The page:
If you haven’t heard of Bloody Buddy, here’s the description from their website: Texas first and only ready to drink bloody mary. The Bloody Buddy™ is a chili pepper infused vodka and homemade bloody mary mix combined in one convenient bottle. Everything is made at our distillery in Dripping Springs, Texas with love. We are preservative free, non GMO and all natural. The Bloody Buddy is a spicy & fresh bloody mary for any occasion. Just shake and pour over ice.

This poke recipe is so light and fresh and easy. The key to the dish is getting very, very high quality and super fresh tuna. Without that, this dish is nothing. The essential oils really add a grand amount of flavor that you can’t get from any other source. Be sure to use food-grade high quality essential oils (like those from Young Living). Read the labels on the essential oil bottles. If they say “not for internal consumption”, believe them. This probably means there’s something in them they aren’t telling you — not all and only essential oil.

1 pound ahi tuna, large diced in ¼ to ½ inch cubes

2 tablespoons toasted sesame oil

3 drops orange essential oil

1 Meyer lemon rind, finely minced

1 tablespoon Black sesame seeds

 One pinch Tabasco powder or ¼ teaspoon tabasco sauce

Combine sesame oil, orange oil and tuna. Marinate for 30 minutes. Before serving, add lemon rind, tabasco, and sesame seeds and stir. Drizzle with ponzu sance and garnish with lemon rind and mint leaves.

Ponzu sauce

3 teaspoons fresh oregano, minced

2 pinches Black lava salt

¼ cup olive oil

½ cup Yuzu sauce

1 teaspoon Black sesame seeds

Combine all ingredients and stir well.

Garnish

1 Meyer lemon rind, finely zested

1 tablespoon mint leaves, finely sliced (Chiffonade)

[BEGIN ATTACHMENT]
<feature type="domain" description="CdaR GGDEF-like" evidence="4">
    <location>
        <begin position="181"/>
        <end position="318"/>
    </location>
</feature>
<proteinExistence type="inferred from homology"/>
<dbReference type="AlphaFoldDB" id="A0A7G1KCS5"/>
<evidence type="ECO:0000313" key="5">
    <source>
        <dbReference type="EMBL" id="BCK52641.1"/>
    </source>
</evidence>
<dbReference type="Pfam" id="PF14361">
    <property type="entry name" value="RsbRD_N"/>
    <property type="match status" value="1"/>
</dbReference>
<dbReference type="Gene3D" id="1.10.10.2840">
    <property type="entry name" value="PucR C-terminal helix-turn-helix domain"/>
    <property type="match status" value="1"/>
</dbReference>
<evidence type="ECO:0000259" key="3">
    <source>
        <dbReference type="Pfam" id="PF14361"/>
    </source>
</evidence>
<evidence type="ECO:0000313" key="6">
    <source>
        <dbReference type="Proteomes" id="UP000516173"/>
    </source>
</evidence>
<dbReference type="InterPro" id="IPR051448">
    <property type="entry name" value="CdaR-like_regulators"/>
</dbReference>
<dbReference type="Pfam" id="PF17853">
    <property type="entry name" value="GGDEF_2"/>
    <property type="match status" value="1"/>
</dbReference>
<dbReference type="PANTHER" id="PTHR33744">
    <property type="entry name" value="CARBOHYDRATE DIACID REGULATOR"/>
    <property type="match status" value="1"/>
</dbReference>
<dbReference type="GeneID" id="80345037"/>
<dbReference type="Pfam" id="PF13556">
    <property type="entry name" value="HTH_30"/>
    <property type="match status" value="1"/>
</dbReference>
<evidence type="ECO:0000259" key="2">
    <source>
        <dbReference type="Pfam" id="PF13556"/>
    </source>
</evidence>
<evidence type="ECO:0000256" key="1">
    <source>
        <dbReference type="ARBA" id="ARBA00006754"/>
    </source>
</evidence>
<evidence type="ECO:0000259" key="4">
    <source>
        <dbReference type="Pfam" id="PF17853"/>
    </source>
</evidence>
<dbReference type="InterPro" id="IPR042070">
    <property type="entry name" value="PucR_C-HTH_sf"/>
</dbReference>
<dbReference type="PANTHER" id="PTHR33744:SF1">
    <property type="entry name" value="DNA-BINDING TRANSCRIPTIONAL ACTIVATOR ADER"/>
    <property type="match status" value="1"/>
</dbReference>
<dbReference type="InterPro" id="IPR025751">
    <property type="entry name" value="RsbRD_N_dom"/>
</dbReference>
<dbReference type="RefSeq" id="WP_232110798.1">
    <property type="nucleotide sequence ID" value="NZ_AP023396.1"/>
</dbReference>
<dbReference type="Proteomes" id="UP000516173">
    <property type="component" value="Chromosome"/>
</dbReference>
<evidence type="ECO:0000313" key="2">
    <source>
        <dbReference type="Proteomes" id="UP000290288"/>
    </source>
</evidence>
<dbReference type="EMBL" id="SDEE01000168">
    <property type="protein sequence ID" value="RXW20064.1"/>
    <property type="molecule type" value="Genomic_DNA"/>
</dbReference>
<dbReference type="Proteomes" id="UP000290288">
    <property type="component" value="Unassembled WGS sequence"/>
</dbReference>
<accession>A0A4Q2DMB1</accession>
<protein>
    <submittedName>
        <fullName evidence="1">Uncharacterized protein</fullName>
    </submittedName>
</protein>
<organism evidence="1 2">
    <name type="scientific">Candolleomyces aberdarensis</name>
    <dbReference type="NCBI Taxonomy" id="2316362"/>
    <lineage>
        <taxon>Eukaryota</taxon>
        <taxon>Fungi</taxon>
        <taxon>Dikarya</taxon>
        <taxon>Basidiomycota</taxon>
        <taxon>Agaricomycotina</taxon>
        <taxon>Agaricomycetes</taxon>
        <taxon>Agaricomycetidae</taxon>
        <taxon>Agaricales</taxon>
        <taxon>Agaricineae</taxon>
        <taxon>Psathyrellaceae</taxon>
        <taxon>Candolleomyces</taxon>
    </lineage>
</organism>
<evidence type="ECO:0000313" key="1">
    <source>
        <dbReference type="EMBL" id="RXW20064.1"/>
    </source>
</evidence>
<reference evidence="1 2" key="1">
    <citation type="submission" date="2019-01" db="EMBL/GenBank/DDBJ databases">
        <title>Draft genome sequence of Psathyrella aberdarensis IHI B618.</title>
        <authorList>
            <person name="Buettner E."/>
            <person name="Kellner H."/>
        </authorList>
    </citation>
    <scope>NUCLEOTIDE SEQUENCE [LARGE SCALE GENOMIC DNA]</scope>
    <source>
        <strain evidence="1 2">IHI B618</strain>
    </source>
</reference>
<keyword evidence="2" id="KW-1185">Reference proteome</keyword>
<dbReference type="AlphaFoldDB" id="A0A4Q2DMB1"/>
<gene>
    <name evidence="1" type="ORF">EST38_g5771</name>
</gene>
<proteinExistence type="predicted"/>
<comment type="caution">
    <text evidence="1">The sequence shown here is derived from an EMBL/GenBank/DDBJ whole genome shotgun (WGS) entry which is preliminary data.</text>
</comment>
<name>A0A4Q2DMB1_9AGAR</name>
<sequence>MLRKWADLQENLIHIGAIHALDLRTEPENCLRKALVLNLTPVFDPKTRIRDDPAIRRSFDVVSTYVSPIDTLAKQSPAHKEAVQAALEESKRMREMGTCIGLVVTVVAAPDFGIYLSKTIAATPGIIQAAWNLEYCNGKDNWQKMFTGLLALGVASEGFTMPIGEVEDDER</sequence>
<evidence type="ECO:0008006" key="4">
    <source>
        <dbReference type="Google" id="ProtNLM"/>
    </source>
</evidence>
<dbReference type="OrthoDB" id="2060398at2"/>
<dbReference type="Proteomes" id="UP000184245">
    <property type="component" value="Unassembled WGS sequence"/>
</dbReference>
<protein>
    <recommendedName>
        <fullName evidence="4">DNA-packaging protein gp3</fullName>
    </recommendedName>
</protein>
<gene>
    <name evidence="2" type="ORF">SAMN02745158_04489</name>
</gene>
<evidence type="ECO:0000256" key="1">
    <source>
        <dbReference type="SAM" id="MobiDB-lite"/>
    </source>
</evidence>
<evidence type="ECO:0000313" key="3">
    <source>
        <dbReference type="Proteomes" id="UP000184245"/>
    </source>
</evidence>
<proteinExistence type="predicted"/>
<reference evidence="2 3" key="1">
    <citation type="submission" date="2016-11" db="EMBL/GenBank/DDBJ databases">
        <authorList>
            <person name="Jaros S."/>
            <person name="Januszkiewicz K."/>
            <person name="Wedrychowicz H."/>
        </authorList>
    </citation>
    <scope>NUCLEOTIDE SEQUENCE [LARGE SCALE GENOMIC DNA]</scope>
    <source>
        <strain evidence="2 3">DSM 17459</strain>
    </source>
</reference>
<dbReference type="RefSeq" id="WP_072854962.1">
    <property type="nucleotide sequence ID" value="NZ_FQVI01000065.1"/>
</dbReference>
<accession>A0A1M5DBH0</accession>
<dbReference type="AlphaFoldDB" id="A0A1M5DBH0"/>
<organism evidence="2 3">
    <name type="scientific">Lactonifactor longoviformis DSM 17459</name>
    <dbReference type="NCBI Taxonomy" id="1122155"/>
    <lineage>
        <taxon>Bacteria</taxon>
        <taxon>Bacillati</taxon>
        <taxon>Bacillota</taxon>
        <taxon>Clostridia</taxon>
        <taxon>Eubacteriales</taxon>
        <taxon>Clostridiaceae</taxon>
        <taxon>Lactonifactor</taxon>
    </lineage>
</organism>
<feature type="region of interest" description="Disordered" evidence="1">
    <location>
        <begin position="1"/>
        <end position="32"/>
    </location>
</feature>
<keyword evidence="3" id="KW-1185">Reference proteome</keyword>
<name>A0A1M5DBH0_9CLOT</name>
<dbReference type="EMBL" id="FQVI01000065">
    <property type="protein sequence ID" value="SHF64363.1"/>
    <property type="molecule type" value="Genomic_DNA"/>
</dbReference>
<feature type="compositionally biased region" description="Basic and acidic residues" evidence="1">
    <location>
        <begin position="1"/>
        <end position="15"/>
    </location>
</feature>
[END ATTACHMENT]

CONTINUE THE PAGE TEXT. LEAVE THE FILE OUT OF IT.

Combine lemon rind and mint in ice water and hold for garnish.

½ cup peeled and roasted hatch green chiles

¼ cup 1 year aged asiago with rosemary cheese

¼ cup 1 year aged gouda

¼ cup manchego cheese

¼ cup Cabot Farms Vermont white cheddar cheese

½ cup milk

3 tablespoons butter

1 pound  elbow pasta

¼ cup pecarino romano, grated

1/8 cup Parmesan cheese

¼ cup cracker crumbs

Boil pasta in water until al dente and drain. Add butter, milk, asiago, gouda, manchego, and cheddar cheeses. Stir until melted and combined. Pour into a baking dish. Combine pecarino romano, parmesan, and cracker crumbs, then sprinkle over the pasta. Bake at 400 degrees for 25-30 minutes minutes until the crust is lightly browned.

Nothing says summer in the South like peaches. Whether you are in Georgia and get some peaches from the peach truck, or in Texas at a road-side peach stand, summers are made for peaches. We buy boxes of peaches anytime we can and freeze them so we will have fresh summer peaches all year long. This cast iron pie recipe is super easy to make. Everyone will think you worked so hard on it. The key, for me, to this recipe is to make the best butter pie dough you can make. The better the pie dough, the better the pie. Serve this with a little Blue Bell homemade vanilla ice cream or make your own ice cream at home.